Leger and Cossette unveil new relationship measurement tool

Ovation aims to help clients gauge their relationship with audiences along five different factors.


Cossette and Leger research have partnered on a new measurement tool that strives to give brands deeper insight into their relationship with audiences.

The offering, named Ovation, provides brands with measurement scores calculated on the basis of five different relationship components: brand exposure, level of interaction with the brand, level of satisfaction, brand distinctiveness and brand identity.

Brand exposure refers to familiarity with and consideration for the brand. Level of interaction refers to the levels of purchase, visits and use, as well as purchase drivers and impediments. Level of satisfaction looks at brand appreciation and satisfaction with aspects of the consumer experience. Brand distinctiveness relates to the perceived uniqueness of the brand. Brand identity refers to the appreciation of the brand identity and messaging.

The offering has been in market for around a year, and has so far been tested with a retail banner in the grocery space, according to Christian Bourque, EVP at Leger.

The official unveiling follows Sid Lee’s own “Conversational Capital Index,” revealed during C2 Montreal in May. The platform examines digital conversations with qualitative – rather than quantitative – data, giving advertisers the opportunity to tap into online conversations and target their audiences with more relevant content.

According to an Ovation pitch deck provided to strategy, scores are presented alongside industry averages and those of other brands, giving clients an overview of their industry and competitors. Moreover, Ovation allows for audiences to be segmented according to the five relationship components, and comes with “action levers” to help them improve their index scores.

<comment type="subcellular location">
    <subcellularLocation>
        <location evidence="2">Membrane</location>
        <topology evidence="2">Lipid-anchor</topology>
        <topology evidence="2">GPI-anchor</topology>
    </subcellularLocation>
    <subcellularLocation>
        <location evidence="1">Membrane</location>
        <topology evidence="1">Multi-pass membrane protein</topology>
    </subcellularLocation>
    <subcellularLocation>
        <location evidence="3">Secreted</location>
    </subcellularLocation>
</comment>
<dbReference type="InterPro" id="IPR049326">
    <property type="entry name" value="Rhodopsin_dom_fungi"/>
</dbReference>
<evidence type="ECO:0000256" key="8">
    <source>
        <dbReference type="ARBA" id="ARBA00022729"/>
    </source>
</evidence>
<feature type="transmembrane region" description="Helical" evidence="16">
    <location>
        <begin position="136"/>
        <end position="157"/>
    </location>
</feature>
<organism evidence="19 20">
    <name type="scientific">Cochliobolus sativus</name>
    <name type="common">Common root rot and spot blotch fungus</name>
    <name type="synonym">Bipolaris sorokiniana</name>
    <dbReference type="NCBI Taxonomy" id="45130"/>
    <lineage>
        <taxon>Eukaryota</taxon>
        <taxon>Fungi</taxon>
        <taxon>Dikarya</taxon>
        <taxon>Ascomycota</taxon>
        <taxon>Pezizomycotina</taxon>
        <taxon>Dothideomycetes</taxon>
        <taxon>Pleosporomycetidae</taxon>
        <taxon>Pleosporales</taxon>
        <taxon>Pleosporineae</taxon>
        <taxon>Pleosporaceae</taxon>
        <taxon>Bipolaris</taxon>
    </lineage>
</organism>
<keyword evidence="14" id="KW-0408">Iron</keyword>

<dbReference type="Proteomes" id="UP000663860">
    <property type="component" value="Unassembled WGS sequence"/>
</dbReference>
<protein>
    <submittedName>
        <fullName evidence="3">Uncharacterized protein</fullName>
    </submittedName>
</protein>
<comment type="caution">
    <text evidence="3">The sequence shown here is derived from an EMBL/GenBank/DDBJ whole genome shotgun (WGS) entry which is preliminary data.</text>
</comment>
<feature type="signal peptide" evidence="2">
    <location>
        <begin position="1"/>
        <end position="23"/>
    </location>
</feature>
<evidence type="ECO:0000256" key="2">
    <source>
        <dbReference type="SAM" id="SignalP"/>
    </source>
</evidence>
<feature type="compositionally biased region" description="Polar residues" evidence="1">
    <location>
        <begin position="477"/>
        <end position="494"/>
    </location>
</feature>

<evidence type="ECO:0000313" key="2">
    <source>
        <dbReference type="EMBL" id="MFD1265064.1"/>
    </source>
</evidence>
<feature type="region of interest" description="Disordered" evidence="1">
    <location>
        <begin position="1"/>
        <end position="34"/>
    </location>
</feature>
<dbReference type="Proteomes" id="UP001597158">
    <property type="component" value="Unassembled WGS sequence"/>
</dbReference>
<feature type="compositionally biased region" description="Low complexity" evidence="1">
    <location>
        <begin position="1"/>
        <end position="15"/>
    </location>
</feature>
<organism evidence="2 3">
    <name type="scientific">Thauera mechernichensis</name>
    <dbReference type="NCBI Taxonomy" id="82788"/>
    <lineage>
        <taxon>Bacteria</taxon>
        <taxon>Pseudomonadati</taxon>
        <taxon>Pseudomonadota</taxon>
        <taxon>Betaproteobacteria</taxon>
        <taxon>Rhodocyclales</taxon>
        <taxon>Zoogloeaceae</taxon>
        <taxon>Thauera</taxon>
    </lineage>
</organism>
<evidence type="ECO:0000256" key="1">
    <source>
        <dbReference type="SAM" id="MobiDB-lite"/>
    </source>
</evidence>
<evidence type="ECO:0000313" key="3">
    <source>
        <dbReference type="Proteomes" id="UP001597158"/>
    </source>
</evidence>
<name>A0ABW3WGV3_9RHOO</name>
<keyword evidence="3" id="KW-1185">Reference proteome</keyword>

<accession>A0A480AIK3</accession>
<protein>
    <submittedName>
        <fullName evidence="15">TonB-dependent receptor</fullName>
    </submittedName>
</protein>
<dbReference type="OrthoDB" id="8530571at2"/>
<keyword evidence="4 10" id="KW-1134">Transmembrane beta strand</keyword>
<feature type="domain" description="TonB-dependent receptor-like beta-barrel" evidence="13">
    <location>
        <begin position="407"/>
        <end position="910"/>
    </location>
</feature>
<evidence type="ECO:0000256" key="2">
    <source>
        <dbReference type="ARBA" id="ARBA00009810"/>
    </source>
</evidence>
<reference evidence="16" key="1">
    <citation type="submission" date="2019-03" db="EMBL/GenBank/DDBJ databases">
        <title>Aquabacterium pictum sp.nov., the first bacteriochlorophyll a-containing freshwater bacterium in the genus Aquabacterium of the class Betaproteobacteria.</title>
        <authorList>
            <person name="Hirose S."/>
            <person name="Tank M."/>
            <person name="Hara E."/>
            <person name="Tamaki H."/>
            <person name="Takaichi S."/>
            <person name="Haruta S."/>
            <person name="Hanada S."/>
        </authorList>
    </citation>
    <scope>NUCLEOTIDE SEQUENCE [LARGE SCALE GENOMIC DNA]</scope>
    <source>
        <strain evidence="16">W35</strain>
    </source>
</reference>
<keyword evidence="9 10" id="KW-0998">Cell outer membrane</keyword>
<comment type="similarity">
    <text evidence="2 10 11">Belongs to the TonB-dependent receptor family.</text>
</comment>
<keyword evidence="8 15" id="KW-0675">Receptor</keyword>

Ovation is the result of around two years of research and refinement, says Bourque, a process that included surveying some 5,000 Canadians and analyzing more than 205 brands across 12 sectors and 25 sub-sectors. More brands will be added to the index over time, he says.

Cossette’s role involved designing the report and determining the dimensions that were to be examined in the study, according to Bourque. It therefore played a heavier role in the earlier stages of development.

Bourque says the model is not only useful for the traditional advertising and communications practices, but can also offer clients insights on a variety of touchpoints, including social platforms and retail. While it is intended to have broad applications, clients operating in spaces where brand relevance is high and conducive to interaction, such as apparel, cosmetics and grocery, are likely to benefit the most. Sectors such as insurance, where brand identity and interaction is often lower, may not be as well suited, he says.

Both the agency and the research firm will be offering Ovation to the clients, both jointly and independently in some cases, such as when conflicts exist.